In light of China’s accession to the World Trade Organisation and with greater globalisation, a growing number of international transactions now feature a Chinese party. As such, the need to resolve disputes by Chinese arbitration is becoming increasingly important.
The China International Economic and Trade Arbitration Commission (CIETAC), China’s biggest and most influential arbitration institution, has recently revised its arbitration rules. The new rules come into effect in May 2005. The changes bring CIETAC procedures closer to those of other international arbitration commissions in several respects. This is to be welcomed by foreign parties doing business in China.
Arbitrators of any nationality
One of the most significant changes under the new rules is that parties, by mutual agreement, may now select arbitrators outside CIETAC’s Panel of Arbitrators. This will enhance the pool from which potential arbitrators may be chosen - currently it consists predominantly of Chinese nationals - and hopefully will result in arbitrators with a greater breadth of knowledge and experience being selected to hear cases.
Notwithstanding this, CIETAC will continue to maintain some control over the selection process in that any arbitrator chosen outside of the panel must be approved by the Chairman of CIETAC. Further, if parties can not agree on a presiding arbitrator CIETAC ultimately will make the appointment from its panel.
Seat of the arbitration
The new rules allow for CIETAC arbitration to be conducted with the ‘seat’ outside China for the first time. This means that for the first time CIETAC arbitrators may be governed by the procedural arbitration law of other jurisdictions. In common law jurisdictions the place at which the award is signed establishes the origin of the award. However, the new rules provide that any award will be deemed to be issued from the seat of the arbitration. This is significant as it may assist to avoid unexpected enforcement problems under the common law rule.
Disclosure of potential conflicts
The new rules have enhanced the requirements placed on arbitrators to disclose potential conflicts of interest. It is hoped that this change will lead to greater transparency and reduce the possibility of decisions being tainted by bias.
Choice of other arbitral rules / procedural flexibility
These new rules confer a greater degree of autonomy on both foreign and local parties.
Parties now have the right to adopt and incorporate other arbitration rules into the CIETAC rules. It is hoped that this will result in more stringent standards.
A further change is that arbitrators will no longer be constrained by rigid court-style procedure. They will be permitted to conduct common law style or “adversarial” proceedings in which the parties alone elect what evidence is placed before the arbitrator. The new flexibility will allow cross-examination of witnesses, pre-hearing conferences, the issuing of directions and establish the framing of terms of reference.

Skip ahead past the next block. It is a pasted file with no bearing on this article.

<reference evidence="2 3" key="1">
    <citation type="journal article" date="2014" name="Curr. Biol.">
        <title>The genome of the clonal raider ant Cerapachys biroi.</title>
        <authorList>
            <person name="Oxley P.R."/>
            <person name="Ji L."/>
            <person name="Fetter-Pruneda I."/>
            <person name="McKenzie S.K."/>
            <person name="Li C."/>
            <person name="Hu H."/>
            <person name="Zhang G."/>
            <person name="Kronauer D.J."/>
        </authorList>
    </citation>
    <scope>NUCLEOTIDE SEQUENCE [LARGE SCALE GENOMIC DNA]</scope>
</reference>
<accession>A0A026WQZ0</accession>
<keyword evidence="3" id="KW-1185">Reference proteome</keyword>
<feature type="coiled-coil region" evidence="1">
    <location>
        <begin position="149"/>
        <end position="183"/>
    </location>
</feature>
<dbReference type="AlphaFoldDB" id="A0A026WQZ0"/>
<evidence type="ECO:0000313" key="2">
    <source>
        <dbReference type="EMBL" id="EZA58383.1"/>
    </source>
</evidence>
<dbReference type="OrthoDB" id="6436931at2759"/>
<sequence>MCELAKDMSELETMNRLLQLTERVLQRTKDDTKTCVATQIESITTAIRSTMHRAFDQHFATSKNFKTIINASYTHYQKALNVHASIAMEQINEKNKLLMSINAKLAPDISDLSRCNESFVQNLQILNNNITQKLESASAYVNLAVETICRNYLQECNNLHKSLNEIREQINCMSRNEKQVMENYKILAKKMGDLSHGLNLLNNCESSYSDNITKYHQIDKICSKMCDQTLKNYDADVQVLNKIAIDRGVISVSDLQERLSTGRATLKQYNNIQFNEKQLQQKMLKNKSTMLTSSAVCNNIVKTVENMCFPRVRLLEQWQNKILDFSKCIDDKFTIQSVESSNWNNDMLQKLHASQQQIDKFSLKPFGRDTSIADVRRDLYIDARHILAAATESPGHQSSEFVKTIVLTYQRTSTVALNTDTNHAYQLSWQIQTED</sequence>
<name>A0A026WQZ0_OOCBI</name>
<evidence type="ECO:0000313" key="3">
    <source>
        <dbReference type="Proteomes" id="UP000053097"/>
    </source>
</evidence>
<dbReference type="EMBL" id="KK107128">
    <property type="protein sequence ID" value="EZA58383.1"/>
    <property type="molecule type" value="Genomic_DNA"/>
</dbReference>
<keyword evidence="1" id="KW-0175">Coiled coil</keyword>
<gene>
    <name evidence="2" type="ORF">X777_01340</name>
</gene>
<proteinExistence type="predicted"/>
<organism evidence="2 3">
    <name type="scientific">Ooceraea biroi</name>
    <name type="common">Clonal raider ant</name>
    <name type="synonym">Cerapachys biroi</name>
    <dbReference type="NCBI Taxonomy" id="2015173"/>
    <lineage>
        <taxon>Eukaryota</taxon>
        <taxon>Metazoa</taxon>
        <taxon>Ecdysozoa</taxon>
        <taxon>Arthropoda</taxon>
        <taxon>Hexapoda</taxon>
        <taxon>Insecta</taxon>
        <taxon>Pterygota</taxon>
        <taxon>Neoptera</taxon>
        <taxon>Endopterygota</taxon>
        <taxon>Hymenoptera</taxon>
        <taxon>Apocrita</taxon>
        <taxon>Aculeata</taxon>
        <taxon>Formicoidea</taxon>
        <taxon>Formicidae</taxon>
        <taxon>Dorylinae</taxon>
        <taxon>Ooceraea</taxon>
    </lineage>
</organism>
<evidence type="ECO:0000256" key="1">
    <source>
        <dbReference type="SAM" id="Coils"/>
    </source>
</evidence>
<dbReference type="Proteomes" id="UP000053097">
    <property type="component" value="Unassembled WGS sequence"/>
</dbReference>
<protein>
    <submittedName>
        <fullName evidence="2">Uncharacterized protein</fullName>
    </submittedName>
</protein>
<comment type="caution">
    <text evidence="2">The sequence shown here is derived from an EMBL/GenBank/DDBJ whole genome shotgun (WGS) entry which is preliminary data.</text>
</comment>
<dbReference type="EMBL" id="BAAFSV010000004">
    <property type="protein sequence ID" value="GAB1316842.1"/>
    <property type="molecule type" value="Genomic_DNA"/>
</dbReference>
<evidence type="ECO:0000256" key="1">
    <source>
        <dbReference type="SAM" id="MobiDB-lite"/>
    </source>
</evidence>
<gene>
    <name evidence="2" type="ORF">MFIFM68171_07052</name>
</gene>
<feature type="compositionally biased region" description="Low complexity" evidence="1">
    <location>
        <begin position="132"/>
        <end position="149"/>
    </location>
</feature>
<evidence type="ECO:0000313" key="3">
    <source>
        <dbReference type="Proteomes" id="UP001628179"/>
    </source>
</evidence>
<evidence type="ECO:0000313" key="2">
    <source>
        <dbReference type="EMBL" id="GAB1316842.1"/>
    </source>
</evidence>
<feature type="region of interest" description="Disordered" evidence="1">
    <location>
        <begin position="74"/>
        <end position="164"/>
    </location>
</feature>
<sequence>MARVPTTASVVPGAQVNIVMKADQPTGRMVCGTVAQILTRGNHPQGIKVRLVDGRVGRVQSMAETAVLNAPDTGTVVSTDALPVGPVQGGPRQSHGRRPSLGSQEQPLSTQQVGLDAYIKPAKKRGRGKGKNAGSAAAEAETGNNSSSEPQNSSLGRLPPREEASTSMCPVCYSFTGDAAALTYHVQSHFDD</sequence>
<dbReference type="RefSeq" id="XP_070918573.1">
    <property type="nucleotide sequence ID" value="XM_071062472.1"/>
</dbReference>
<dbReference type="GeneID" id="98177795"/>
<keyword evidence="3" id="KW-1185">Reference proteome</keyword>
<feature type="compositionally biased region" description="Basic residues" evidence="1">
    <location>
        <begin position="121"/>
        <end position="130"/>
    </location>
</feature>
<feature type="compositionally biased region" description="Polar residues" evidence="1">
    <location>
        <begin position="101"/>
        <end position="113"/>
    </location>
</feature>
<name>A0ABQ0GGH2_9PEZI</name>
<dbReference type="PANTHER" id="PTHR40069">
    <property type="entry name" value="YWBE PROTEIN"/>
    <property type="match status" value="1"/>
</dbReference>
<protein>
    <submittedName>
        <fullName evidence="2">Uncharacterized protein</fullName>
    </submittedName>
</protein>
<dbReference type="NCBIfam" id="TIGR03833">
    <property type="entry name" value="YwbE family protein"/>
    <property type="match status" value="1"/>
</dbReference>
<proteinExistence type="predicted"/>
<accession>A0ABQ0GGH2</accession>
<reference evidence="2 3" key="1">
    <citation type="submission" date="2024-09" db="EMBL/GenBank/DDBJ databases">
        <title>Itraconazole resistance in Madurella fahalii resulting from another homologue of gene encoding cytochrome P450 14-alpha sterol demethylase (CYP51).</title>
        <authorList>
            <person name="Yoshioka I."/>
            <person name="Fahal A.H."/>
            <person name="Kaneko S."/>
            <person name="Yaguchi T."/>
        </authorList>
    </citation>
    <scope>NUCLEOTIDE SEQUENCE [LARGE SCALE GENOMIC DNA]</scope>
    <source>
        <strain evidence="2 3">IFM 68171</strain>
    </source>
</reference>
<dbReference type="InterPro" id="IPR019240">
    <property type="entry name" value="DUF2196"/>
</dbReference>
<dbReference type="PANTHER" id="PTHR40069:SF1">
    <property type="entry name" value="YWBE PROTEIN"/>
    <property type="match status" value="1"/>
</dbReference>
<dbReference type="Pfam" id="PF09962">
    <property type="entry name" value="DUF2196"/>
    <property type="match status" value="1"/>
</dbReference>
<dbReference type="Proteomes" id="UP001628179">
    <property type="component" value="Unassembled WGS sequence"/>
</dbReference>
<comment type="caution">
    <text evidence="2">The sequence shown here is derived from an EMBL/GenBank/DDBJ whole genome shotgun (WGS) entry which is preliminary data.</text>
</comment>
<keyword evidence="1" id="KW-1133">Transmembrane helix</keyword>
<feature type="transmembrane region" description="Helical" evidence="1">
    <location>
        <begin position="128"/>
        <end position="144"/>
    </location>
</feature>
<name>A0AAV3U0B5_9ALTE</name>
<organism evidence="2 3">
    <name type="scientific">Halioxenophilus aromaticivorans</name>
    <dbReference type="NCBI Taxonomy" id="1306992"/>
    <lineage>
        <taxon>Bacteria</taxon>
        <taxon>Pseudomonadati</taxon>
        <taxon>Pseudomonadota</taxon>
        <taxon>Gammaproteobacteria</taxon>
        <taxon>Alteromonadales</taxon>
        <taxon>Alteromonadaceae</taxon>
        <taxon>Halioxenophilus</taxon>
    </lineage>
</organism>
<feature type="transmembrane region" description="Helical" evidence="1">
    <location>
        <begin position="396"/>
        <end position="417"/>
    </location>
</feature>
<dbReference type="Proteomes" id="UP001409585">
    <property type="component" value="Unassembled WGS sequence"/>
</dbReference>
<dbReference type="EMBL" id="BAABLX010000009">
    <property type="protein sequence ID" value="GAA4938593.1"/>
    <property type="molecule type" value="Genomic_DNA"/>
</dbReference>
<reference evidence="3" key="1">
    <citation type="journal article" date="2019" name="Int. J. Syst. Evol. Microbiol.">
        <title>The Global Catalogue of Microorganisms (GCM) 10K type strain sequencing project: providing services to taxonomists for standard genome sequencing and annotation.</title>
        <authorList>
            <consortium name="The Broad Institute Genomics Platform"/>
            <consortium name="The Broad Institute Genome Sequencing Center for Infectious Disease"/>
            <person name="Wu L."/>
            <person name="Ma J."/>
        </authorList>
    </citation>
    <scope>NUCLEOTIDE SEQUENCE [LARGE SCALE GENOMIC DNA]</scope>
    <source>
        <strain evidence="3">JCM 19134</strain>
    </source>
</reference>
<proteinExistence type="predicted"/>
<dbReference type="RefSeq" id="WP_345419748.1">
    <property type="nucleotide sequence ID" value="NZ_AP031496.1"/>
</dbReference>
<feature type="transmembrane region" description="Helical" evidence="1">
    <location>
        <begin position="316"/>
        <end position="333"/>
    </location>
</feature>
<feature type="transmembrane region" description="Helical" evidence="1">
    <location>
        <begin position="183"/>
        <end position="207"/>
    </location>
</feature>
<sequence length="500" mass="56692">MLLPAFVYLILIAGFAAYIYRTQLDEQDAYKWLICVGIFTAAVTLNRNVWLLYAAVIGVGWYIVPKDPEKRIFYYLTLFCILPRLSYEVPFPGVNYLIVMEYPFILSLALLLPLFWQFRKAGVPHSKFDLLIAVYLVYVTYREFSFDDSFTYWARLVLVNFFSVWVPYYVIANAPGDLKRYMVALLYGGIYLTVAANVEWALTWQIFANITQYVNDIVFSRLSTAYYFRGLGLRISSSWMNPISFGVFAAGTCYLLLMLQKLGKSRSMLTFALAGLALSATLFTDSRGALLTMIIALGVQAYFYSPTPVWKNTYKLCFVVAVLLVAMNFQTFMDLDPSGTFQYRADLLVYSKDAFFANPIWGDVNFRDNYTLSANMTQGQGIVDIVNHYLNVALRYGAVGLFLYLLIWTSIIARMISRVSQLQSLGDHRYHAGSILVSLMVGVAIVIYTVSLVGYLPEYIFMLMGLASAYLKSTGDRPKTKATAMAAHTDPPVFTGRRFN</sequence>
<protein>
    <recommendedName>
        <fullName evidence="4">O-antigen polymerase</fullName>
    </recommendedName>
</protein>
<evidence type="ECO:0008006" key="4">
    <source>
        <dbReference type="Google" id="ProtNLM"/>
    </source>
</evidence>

New time deadlines
The new rules have reduced the time period in which cases may be conducted. The new time limits allow 6 months for foreign-related cases, 4 months for domestic cases and 3 months for summary procedures. It is hoped that this will lead to greater efficiency and cost savings.
Under the old rules the recovery of a winning party’s costs was limited to 10% of any damages awarded. The new rules are a significant improvement in that they eliminate this restriction. This may assist in making smaller claims economically viable.
The new rules have clarified the scope of CIETAC’s jurisdiction in that they now list solely the categories of cases which CIETAC will hear. Previously both the categories that it would and would not hear were listed which often led to confusion. Any case that is not included in the new list will automatically be out of CIETAC’s jurisdiction.
The changes represent a great leap forward in bringing CIETAC’s practices in line with those of its international counterparts.
While CIETAC has introduced reforms in response to Chinese and foreign criticism, several issues still remain largely unresolved. Examples of this include CIETAC’s failure to address arbitrators’ low remuneration packages and the high fees charged for big-ticket cases.
It remains important for CIETAC to embrace continuing change in order to establish itself as a leading modern arbitral body.